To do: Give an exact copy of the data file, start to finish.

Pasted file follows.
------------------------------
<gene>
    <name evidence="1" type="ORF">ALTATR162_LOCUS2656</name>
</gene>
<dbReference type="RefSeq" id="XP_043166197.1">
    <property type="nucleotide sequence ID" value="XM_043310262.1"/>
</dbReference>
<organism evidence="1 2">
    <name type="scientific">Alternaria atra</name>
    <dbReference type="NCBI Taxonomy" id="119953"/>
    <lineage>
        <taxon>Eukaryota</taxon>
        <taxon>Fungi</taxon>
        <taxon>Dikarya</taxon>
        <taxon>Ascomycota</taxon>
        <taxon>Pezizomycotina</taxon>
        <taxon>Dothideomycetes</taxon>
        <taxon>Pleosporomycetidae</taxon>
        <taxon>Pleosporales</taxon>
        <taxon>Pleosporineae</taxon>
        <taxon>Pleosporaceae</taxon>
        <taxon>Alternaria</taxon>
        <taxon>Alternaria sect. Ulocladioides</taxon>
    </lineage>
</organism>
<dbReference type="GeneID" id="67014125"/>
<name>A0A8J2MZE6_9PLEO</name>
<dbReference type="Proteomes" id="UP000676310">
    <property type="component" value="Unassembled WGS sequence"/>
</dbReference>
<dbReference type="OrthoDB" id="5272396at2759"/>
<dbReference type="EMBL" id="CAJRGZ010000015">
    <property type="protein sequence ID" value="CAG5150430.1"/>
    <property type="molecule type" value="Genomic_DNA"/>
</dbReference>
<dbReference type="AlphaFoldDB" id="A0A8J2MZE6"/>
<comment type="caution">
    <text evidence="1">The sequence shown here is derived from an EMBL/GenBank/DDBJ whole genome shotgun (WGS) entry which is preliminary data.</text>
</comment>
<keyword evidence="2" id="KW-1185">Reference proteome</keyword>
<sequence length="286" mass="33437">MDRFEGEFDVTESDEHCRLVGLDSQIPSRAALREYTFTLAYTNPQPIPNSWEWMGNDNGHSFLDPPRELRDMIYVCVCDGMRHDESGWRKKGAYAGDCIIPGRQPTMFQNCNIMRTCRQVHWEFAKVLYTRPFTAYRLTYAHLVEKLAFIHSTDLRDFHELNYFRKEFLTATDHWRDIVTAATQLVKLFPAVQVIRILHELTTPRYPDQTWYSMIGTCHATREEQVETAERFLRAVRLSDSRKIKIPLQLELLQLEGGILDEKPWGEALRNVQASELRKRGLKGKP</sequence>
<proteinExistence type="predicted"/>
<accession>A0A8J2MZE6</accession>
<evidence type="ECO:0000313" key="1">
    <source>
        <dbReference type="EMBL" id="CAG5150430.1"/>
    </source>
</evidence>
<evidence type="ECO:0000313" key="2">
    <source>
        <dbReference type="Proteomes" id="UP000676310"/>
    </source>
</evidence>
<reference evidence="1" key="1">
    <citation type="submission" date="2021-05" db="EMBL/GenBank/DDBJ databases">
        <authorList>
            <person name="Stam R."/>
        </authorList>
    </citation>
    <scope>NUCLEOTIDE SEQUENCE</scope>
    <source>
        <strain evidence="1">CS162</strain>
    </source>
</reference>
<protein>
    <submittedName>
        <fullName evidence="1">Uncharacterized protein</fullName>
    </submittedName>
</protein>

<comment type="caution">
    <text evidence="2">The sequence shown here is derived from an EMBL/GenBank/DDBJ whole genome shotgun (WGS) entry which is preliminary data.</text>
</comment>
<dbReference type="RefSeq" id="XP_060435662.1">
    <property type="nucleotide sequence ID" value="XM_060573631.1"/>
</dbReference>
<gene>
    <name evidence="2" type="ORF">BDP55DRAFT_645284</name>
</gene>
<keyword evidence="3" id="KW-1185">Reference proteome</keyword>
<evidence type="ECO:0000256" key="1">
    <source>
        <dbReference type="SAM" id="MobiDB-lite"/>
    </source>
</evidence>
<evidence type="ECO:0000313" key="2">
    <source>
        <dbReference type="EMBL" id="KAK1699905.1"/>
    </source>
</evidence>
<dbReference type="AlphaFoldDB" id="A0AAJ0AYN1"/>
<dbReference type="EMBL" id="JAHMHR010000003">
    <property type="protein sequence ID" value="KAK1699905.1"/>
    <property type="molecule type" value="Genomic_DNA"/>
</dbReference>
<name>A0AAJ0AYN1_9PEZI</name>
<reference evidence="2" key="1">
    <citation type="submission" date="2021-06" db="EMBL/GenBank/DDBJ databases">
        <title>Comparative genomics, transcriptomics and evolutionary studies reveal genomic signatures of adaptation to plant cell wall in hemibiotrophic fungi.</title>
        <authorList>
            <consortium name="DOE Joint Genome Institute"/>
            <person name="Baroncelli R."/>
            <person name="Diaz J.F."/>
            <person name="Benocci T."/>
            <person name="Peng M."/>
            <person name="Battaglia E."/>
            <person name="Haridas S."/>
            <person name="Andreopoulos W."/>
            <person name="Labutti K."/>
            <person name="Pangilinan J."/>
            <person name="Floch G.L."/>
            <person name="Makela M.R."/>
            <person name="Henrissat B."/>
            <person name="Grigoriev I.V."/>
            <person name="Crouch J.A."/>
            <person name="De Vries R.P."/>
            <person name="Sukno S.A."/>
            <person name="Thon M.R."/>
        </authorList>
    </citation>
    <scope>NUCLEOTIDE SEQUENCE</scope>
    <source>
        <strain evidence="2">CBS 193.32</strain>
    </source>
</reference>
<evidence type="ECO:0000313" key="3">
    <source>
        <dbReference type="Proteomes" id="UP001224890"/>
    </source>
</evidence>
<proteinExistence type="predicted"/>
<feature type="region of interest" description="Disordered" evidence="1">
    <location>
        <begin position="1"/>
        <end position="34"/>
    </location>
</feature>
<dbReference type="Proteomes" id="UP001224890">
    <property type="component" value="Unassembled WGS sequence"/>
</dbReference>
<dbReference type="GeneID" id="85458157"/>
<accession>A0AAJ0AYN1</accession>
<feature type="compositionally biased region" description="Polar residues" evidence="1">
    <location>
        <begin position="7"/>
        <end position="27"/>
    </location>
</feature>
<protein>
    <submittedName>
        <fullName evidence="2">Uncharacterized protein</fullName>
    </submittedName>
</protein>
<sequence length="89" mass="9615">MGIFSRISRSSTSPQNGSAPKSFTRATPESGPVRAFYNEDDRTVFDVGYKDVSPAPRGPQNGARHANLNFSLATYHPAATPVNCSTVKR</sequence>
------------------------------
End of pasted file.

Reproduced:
<gene>
    <name evidence="1" type="ORF">ALTATR162_LOCUS2656</name>
</gene>
<dbReference type="RefSeq" id="XP_043166197.1">
    <property type="nucleotide sequence ID" value="XM_043310262.1"/>
</dbReference>
<organism evidence="1 2">
    <name type="scientific">Alternaria atra</name>
    <dbReference type="NCBI Taxonomy" id="119953"/>
    <lineage>
        <taxon>Eukaryota</taxon>
        <taxon>Fungi</taxon>
        <taxon>Dikarya</taxon>
        <taxon>Ascomycota</taxon>
        <taxon>Pezizomycotina</taxon>
        <taxon>Dothideomycetes</taxon>
        <taxon>Pleosporomycetidae</taxon>
        <taxon>Pleosporales</taxon>
        <taxon>Pleosporineae</taxon>
        <taxon>Pleosporaceae</taxon>
        <taxon>Alternaria</taxon>
        <taxon>Alternaria sect. Ulocladioides</taxon>
    </lineage>
</organism>
<dbReference type="GeneID" id="67014125"/>
<name>A0A8J2MZE6_9PLEO</name>
<dbReference type="Proteomes" id="UP000676310">
    <property type="component" value="Unassembled WGS sequence"/>
</dbReference>
<dbReference type="OrthoDB" id="5272396at2759"/>
<dbReference type="EMBL" id="CAJRGZ010000015">
    <property type="protein sequence ID" value="CAG5150430.1"/>
    <property type="molecule type" value="Genomic_DNA"/>
</dbReference>
<dbReference type="AlphaFoldDB" id="A0A8J2MZE6"/>
<comment type="caution">
    <text evidence="1">The sequence shown here is derived from an EMBL/GenBank/DDBJ whole genome shotgun (WGS) entry which is preliminary data.</text>
</comment>
<keyword evidence="2" id="KW-1185">Reference proteome</keyword>
<sequence length="286" mass="33437">MDRFEGEFDVTESDEHCRLVGLDSQIPSRAALREYTFTLAYTNPQPIPNSWEWMGNDNGHSFLDPPRELRDMIYVCVCDGMRHDESGWRKKGAYAGDCIIPGRQPTMFQNCNIMRTCRQVHWEFAKVLYTRPFTAYRLTYAHLVEKLAFIHSTDLRDFHELNYFRKEFLTATDHWRDIVTAATQLVKLFPAVQVIRILHELTTPRYPDQTWYSMIGTCHATREEQVETAERFLRAVRLSDSRKIKIPLQLELLQLEGGILDEKPWGEALRNVQASELRKRGLKGKP</sequence>
<proteinExistence type="predicted"/>
<accession>A0A8J2MZE6</accession>
<evidence type="ECO:0000313" key="1">
    <source>
        <dbReference type="EMBL" id="CAG5150430.1"/>
    </source>
</evidence>
<evidence type="ECO:0000313" key="2">
    <source>
        <dbReference type="Proteomes" id="UP000676310"/>
    </source>
</evidence>
<reference evidence="1" key="1">
    <citation type="submission" date="2021-05" db="EMBL/GenBank/DDBJ databases">
        <authorList>
            <person name="Stam R."/>
        </authorList>
    </citation>
    <scope>NUCLEOTIDE SEQUENCE</scope>
    <source>
        <strain evidence="1">CS162</strain>
    </source>
</reference>
<protein>
    <submittedName>
        <fullName evidence="1">Uncharacterized protein</fullName>
    </submittedName>
</protein>

<comment type="caution">
    <text evidence="2">The sequence shown here is derived from an EMBL/GenBank/DDBJ whole genome shotgun (WGS) entry which is preliminary data.</text>
</comment>
<dbReference type="RefSeq" id="XP_060435662.1">
    <property type="nucleotide sequence ID" value="XM_060573631.1"/>
</dbReference>
<gene>
    <name evidence="2" type="ORF">BDP55DRAFT_645284</name>
</gene>
<keyword evidence="3" id="KW-1185">Reference proteome</keyword>
<evidence type="ECO:0000256" key="1">
    <source>
        <dbReference type="SAM" id="MobiDB-lite"/>
    </source>
</evidence>
<evidence type="ECO:0000313" key="2">
    <source>
        <dbReference type="EMBL" id="KAK1699905.1"/>
    </source>
</evidence>
<dbReference type="AlphaFoldDB" id="A0AAJ0AYN1"/>
<dbReference type="EMBL" id="JAHMHR010000003">
    <property type="protein sequence ID" value="KAK1699905.1"/>
    <property type="molecule type" value="Genomic_DNA"/>
</dbReference>
<name>A0AAJ0AYN1_9PEZI</name>
<reference evidence="2" key="1">
    <citation type="submission" date="2021-06" db="EMBL/GenBank/DDBJ databases">
        <title>Comparative genomics, transcriptomics and evolutionary studies reveal genomic signatures of adaptation to plant cell wall in hemibiotrophic fungi.</title>
        <authorList>
            <consortium name="DOE Joint Genome Institute"/>
            <person name="Baroncelli R."/>
            <person name="Diaz J.F."/>
            <person name="Benocci T."/>
            <person name="Peng M."/>
            <person name="Battaglia E."/>
            <person name="Haridas S."/>
            <person name="Andreopoulos W."/>
            <person name="Labutti K."/>
            <person name="Pangilinan J."/>
            <person name="Floch G.L."/>
            <person name="Makela M.R."/>
            <person name="Henrissat B."/>
            <person name="Grigoriev I.V."/>
            <person name="Crouch J.A."/>
            <person name="De Vries R.P."/>
            <person name="Sukno S.A."/>
            <person name="Thon M.R."/>
        </authorList>
    </citation>
    <scope>NUCLEOTIDE SEQUENCE</scope>
    <source>
        <strain evidence="2">CBS 193.32</strain>
    </source>
</reference>
<evidence type="ECO:0000313" key="3">
    <source>
        <dbReference type="Proteomes" id="UP001224890"/>
    </source>
</evidence>
<proteinExistence type="predicted"/>
<feature type="region of interest" description="Disordered" evidence="1">
    <location>
        <begin position="1"/>
        <end position="34"/>
    </location>
</feature>
<dbReference type="Proteomes" id="UP001224890">
    <property type="component" value="Unassembled WGS sequence"/>
</dbReference>
<dbReference type="GeneID" id="85458157"/>
<accession>A0AAJ0AYN1</accession>
<feature type="compositionally biased region" description="Polar residues" evidence="1">
    <location>
        <begin position="7"/>
        <end position="27"/>
    </location>
</feature>
<protein>
    <submittedName>
        <fullName evidence="2">Uncharacterized protein</fullName>
    </submittedName>
</protein>
<sequence length="89" mass="9615">MGIFSRISRSSTSPQNGSAPKSFTRATPESGPVRAFYNEDDRTVFDVGYKDVSPAPRGPQNGARHANLNFSLATYHPAATPVNCSTVKR</sequence>